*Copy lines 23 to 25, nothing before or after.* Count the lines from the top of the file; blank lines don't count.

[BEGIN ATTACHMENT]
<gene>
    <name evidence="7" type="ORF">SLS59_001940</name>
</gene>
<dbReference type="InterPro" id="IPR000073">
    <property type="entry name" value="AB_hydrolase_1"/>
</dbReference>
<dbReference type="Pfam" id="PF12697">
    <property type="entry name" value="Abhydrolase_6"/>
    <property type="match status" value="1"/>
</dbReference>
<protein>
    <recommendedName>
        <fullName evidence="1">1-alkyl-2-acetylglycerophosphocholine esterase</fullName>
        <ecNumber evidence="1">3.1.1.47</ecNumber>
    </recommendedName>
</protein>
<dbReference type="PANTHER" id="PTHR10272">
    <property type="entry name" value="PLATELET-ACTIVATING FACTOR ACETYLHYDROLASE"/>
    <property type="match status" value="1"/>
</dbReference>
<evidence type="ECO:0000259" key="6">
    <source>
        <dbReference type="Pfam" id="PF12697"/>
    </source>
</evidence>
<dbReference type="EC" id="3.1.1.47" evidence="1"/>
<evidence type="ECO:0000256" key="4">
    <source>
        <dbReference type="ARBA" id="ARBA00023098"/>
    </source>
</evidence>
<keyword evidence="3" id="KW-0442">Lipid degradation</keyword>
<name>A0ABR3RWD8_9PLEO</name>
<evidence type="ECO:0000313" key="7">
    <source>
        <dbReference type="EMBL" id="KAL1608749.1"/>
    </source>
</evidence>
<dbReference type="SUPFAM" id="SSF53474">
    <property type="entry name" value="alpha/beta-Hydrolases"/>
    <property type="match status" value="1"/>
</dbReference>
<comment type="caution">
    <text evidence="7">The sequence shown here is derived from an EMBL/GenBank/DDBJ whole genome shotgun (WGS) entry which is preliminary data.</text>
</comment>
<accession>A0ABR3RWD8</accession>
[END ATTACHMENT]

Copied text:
        <dbReference type="Pfam" id="PF12697"/>
    </source>
</evidence>